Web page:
COLUMBUS, Ohio (WCMH) — New witnesses testified, on Wednesday, in the trial for the man accused of raping, torturing and murdering a Columbus woman who is originally from Warren.
Anthony Pardon, a registered sex offender, is accused of killing Rachael Anderson in her apartment and leaving her body in a closet.
Anderson’s remains were found in late January 2018 when coworkers said she did not show for work.
On Tuesday, one of Anderson’s friends was among the first to testify in trial.
The man, who asked not to be identified, described the moment where he opened Anderson’s closet door and discovered her bound body.
“I pulled it and there was something tied around the door handle, so I pulled it out and here came Rachel,” he said, wiping away tears. “She was tied up and in the closet.”
The first witness to testify, on Wednesday, was Anderson’s brother. He too asked that his identity be concealed.
He opened his testimony by describing his sister.
“She just liked going out and having a good time with friends,” he said. “She loved being with our family and stuff.”
During a recess, one of Pardon’s attorneys told NBC4 that his team believes Pardon is innocent.
“Our theory all along is that someone else did it,” said Larry Thomas.
Anderson’s brother testified he originally told detectives that he suspected the friend who found her body, of her murder. He said his suspicions were due to what she told him about the man’s actions while she, the man and his wife used LSD.
“That’s when the sexual vibes happened, right?” questioned defense attorney, Isabella Dixon.
“I believe,” Anderson’s brother responded.
“OK, and so much so that it caused your sister fear and discomfort?” Dixon continued.
“To an extent, yes,” he said.
Franklin County Prosecutor Ron O’Brien said phone records and DNA evidence, presented at trial, will prove Pardon murdered Anderson.
“The defendant was in the apartment the night she was murdered,” he said. “The defendant’s DNA was in all the wrong places, and his phone was in all the wrong places.”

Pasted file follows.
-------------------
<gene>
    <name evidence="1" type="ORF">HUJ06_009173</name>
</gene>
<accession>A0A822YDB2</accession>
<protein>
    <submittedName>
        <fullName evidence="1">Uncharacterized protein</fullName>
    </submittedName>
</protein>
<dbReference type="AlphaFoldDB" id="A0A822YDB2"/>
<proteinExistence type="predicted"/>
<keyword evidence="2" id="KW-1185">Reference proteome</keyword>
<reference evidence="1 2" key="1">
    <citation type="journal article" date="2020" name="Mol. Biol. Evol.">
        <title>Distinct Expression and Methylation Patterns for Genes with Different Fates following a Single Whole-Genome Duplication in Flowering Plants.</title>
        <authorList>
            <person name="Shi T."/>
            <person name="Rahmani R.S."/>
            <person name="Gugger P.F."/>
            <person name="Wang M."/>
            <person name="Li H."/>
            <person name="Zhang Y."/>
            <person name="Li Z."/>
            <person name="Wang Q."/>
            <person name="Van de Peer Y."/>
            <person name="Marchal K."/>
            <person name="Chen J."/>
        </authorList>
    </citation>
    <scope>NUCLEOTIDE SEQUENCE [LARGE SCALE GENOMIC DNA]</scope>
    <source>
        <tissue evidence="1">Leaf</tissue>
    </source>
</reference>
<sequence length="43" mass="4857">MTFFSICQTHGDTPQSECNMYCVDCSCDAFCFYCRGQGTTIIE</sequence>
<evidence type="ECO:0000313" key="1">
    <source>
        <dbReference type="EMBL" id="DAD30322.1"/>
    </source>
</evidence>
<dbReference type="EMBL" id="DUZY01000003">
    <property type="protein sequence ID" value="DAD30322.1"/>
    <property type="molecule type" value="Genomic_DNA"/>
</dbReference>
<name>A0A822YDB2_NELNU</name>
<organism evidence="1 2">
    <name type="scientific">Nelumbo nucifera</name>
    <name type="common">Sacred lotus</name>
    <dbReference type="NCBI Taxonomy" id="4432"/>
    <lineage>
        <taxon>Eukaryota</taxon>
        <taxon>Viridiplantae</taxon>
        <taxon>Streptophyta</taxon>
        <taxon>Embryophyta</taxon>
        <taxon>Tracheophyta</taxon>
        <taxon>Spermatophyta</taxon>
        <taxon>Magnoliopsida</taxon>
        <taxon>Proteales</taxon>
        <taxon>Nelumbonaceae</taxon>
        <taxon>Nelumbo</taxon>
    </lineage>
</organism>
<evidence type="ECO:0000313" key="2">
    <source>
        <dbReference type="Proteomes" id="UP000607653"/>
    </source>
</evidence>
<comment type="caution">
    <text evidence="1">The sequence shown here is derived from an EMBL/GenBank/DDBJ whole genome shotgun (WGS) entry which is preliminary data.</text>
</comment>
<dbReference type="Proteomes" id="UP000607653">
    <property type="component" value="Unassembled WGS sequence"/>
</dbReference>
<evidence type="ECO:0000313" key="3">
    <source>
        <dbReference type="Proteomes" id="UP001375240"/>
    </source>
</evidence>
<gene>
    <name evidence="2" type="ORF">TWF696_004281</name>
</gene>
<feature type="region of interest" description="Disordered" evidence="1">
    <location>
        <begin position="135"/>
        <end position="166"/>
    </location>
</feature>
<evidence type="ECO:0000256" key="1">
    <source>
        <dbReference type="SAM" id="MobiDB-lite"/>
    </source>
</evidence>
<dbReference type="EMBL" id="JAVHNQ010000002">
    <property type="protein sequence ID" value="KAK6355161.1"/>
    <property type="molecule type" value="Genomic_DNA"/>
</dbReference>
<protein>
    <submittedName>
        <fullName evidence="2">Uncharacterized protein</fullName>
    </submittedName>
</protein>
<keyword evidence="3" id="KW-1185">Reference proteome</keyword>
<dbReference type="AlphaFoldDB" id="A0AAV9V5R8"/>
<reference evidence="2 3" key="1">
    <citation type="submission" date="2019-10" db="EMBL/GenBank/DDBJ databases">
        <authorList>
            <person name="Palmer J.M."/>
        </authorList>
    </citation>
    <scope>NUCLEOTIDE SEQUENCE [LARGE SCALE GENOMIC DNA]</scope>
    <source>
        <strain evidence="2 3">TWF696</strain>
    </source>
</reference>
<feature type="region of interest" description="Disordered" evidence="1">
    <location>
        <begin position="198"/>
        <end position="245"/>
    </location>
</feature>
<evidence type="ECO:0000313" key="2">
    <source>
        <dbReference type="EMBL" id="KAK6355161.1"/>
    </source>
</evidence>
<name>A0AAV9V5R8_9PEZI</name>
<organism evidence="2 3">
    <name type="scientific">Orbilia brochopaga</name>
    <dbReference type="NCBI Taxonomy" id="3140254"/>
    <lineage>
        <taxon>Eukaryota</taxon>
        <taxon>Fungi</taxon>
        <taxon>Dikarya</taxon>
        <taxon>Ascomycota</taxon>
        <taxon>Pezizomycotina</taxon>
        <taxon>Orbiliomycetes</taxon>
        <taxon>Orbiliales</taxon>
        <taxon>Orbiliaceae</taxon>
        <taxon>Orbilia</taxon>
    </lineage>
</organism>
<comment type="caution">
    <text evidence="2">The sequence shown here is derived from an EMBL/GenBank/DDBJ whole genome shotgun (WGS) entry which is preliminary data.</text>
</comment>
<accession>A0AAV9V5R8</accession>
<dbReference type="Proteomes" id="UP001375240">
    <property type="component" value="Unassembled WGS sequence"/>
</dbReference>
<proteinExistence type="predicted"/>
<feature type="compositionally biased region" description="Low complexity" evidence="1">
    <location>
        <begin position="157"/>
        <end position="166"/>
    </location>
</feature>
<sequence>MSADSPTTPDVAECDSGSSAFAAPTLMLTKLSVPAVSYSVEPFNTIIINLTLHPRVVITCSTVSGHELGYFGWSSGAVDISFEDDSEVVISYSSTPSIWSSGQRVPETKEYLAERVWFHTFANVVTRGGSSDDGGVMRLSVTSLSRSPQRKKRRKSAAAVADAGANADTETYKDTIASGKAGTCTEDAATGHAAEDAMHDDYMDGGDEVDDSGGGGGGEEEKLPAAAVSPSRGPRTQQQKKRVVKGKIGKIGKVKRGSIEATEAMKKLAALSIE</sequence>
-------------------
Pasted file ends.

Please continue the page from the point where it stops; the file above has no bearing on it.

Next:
Also on Wednesday, Special Agent Joshua Durst, with the Ohio Bureau of Criminal Investigation, testified about what he saw as he analyzed the crime scene.
He described several pieces of evidence, which were shown to the jury. Those items included the knife prosecutors said was used to stab Anderson, as well as the curling iron and hair drier chords that they say were used to hogtie her.
Pardon originally intended to represent himself in the trial, but Thomas and Dixon are serving as his attorneys.
In his opening argument, Thomas encouraged jurors to consider all of the evidence before reaching a conclusion on guilt or innocence.
“You can not be influenced by sympathy,” he said. “You see what happened out here and everybody knows this is a human being. You can’t base your decision on how you view the evidence because of what happened to her.”
Pardon has pleaded not guilty to charges including aggravated murder, aggravated robbery, and kidnapping. If convicted, some specifications on those charges are eligible for a death sentence.
Pardon had previously served 24 years in prison for an aggravated robbery, rape, and attempted murder conviction in 1982.
Anderson is originally from Trumbull County, graduating from Warren G. Harding and attending Youngstown State. She was living in Columbus and was nearing the end of her apprenticeship at a funeral home, where she was studying to be a funeral director.